Looking After your Leaders: How leader stress can stifle staff wellbeing
Updated: Apr 13
How ‘well’ is your organisation? Perhaps you have conducted a wellbeing survey recently. Maybe you have developed a staff wellbeing strategy or provided some training for staff? You may feel things are moving in the right direction. But have you done enough to initiate and maintain a culture of wellbeing? Here we discuss how leader stress can stifle staff wellbeing and be a barrier to positive culture change.
The need for culture change
The challenges to employee mental health and wellbeing that have emerged through the global pandemic have forced many organisations to think differently about how they support staff.
This signals a new era for staff wellbeing, which has all too often been overlooked while other priorities have taken centre stage. But now employers are recognising the inextricable link between wellbeing and crucial factors such as staff retention and business performance.
As a result, many organisations are starting to take a more systematic approach by developing a clear staff wellbeing strategy. This involves more than just providing training for staff or creating some wellbeing champions. It requires those working in people-supporting roles – leaders and HR professionals – to promote and support a culture of wellbeing.
How leader stress can stifle staff wellbeing
Prioritising staff wellbeing can be a challenge for many in leadership roles, who are often under the most intense pressure to deliver on key business imperatives.
Indeed, data shows that many leaders and HR professionals are struggling with their own high levels of stress. Recent figures highlight that stress related absence among HR professionals has increased significantly over recent years. And in a BUPA survey 77% business leaders reported experiencing at least one symptom of poor mental health in the last year.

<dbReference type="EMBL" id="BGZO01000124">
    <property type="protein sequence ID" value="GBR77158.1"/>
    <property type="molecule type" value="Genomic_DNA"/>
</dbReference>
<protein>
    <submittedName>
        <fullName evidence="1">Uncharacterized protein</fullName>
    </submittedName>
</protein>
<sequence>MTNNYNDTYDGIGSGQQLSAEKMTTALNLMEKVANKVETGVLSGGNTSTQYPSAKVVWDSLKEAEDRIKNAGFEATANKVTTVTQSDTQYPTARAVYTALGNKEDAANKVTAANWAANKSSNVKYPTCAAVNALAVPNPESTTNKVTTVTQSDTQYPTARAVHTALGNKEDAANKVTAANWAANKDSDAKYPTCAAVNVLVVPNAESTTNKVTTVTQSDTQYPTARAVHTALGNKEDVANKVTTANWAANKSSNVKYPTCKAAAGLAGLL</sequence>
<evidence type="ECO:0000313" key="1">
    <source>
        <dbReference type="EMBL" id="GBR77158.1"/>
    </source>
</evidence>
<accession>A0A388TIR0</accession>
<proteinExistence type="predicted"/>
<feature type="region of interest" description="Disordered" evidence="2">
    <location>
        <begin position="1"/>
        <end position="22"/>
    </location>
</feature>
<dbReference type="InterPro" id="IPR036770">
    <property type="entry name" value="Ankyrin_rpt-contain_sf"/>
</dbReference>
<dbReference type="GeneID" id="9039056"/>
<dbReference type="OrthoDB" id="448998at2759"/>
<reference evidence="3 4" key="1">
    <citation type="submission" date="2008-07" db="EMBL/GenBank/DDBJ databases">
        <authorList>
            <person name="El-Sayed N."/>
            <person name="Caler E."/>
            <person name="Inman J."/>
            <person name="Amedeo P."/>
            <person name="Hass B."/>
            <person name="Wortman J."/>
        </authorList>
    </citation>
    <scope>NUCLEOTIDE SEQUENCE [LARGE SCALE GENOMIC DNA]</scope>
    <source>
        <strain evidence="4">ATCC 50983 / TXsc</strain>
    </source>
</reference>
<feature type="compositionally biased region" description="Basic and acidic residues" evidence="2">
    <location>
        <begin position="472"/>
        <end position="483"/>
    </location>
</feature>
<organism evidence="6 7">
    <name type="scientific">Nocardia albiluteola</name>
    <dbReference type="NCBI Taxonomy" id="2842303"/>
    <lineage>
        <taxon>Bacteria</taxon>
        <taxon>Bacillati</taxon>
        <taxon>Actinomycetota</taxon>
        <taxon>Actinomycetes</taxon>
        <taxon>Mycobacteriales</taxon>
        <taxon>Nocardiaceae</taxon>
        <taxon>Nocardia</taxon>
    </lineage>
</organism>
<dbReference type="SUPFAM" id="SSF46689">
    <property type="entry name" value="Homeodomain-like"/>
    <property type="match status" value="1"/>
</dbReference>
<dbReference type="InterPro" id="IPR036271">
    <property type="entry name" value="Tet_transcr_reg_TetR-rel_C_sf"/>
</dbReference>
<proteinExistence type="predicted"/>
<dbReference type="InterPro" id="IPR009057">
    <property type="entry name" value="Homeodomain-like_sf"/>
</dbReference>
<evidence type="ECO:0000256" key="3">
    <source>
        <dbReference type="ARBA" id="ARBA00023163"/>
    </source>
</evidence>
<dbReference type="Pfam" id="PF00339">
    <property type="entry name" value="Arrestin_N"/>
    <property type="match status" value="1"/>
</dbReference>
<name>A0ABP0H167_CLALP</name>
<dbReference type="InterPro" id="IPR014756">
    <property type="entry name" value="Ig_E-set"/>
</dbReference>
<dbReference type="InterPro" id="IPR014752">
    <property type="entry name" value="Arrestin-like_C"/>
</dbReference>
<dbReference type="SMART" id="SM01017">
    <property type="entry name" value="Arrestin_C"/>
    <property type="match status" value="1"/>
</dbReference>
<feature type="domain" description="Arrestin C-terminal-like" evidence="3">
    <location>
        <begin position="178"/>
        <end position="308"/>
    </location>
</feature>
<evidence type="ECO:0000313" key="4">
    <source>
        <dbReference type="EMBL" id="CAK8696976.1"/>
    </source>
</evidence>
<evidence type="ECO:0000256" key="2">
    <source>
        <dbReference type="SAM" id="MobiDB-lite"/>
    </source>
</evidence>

Research published in 2022 further highlights the negative impact of high work demands and poor support on leader wellbeing. But of particular concern is research which shows that leader resilience and wellbeing are key factors in staff wellbeing within an organisation.
When under pressure themselves, and with little outlet or support, leaders find it hard to respond effectively to others who are struggling. They may not feel they have the time or emotional energy to check-in with staff, to listen to their concerns or offer support. They may also fail to recognise any unhelpful coping strategies, such as overworking, that can undermine their own resilience and also negatively impact relationships with staff. And most importantly, leaders who are over working and overwhelmed are often not modelling good wellbeing behaviours to their staff.
Looking after your leaders
Providing psychological support to leaders and HR professionals in the form of resilience supervision or coaching will help them manage the demands of their roles. But this is easier said than done. Often there is nobody in the organisation with the skills or impartiality to provide such support. And stigma can make it hard for leaders to acknowledge and recognise when they need to ask for help.
Despite this, impartial, professional and boundaried support can hugely benefit leaders. Similar to clinical supervision for healthcare professionals, resilience supervision provides a psychologically safe space to explore difficult feelings or experiences. In so doing it allows leaders to offload feelings of uncertainty or self-doubt, to build resilience skills and reduce their risk of burnout.
Space for reflection allows leaders to contemplate the personal and professional challenges that impact their functioning at work. This support helps to raise their awareness of their own mental health and wellbeing. It facilitates them to recognise and limit unhelpful coping and gives them permission to prioritise self-care.
Further, the experience of accessing professional support models the core skills leaders need to support staff. These skills include the ability to actively listen, to respond with empathy and compassion, to develop prosocial behaviours and kindness and to establish psychological safety in their teams and networks.
Regular psychological support will ensure that your leaders are equipped to contribute to your company’s wellbeing agenda and actively promote culture change. Investing in resilience supervision or other support initiatives are an investment not only in your leaders but also in staff wellbeing and the creation of a wider culture of wellbeing.